Every now and then, TTB approves another eau de vie. This leads to wondering if it’s the same as brandy. At long last, Tim Patterson has explained how they differ:
Unlike grape brandy, eau de vie puts the emphasis on freshness, liveliness, and capturing the intense essence of fruit — rather than on depth, weight, and the complexity that comes from years of interaction between spirit, oxygen and wood.
In the market for distilled spirits, dominated by slick, multi-million-dollar ad campaigns for super-premium vodkas and single malts, eau de vie is nearly invisible. If there’s something smaller than a niche market, eau de vie has it sewn up.
Yet for those who seek it out, and are persistent enough to find it, great eau de vie can be an exquisite experience.
The name translates as “water of life,” a reminder that the invention of distillation in the 17th century came in pursuit of cures for plagues like cholera.
Put another way, eau de vie is the anti-vodka. The point of vodka distillation is to remove all those annoying flavors; the point of eau de vie is to preserve as much of the original fruit as possible.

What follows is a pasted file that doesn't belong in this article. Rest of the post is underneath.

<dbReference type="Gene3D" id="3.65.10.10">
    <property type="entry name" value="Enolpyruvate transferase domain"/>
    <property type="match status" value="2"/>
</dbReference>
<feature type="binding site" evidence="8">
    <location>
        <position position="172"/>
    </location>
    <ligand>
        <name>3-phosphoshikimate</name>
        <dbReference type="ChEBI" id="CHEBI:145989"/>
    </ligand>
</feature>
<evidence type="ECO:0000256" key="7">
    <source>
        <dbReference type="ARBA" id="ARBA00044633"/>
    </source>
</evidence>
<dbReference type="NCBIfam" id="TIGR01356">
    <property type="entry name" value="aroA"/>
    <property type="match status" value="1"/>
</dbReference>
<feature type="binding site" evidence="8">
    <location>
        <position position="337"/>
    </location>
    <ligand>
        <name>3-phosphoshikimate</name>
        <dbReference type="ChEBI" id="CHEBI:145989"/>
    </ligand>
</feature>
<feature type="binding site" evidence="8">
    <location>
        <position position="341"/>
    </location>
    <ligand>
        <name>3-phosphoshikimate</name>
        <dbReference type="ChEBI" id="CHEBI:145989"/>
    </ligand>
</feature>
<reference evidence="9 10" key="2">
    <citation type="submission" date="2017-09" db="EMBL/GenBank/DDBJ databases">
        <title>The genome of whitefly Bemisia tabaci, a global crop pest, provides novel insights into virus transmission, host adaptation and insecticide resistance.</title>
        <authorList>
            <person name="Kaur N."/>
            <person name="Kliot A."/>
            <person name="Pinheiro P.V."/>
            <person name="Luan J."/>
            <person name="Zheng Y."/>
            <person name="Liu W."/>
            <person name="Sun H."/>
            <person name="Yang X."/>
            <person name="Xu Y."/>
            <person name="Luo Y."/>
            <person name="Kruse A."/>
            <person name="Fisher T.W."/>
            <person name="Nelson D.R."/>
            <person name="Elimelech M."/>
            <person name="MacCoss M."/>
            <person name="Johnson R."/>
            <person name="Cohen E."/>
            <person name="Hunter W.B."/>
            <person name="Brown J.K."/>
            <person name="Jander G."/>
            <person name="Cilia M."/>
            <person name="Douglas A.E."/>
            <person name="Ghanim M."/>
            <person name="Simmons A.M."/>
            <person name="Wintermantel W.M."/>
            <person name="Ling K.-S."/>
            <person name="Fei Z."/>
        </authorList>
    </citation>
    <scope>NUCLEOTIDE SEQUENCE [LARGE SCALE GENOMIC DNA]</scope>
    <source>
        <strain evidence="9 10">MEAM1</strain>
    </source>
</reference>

The economics of production provide an equally stark contrast. [Vodka] can be made from almost any source … for a cost of less than fifty cents a bottle. A quality eau de vie consumes about 30 pounds of first-rate fruit, picked at the moment of peak ripeness.
I have quoted extensively from Patterson’s excellent article, and still it contains much other compelling information, such as the fact that both of the leading producers of American eau de vie happen to be lawyers. TTB does not seem to recognize eau de vie as a distinct category; the above examples are classified as brandy and have the term “brandy” on the label alongside “eau de vie.”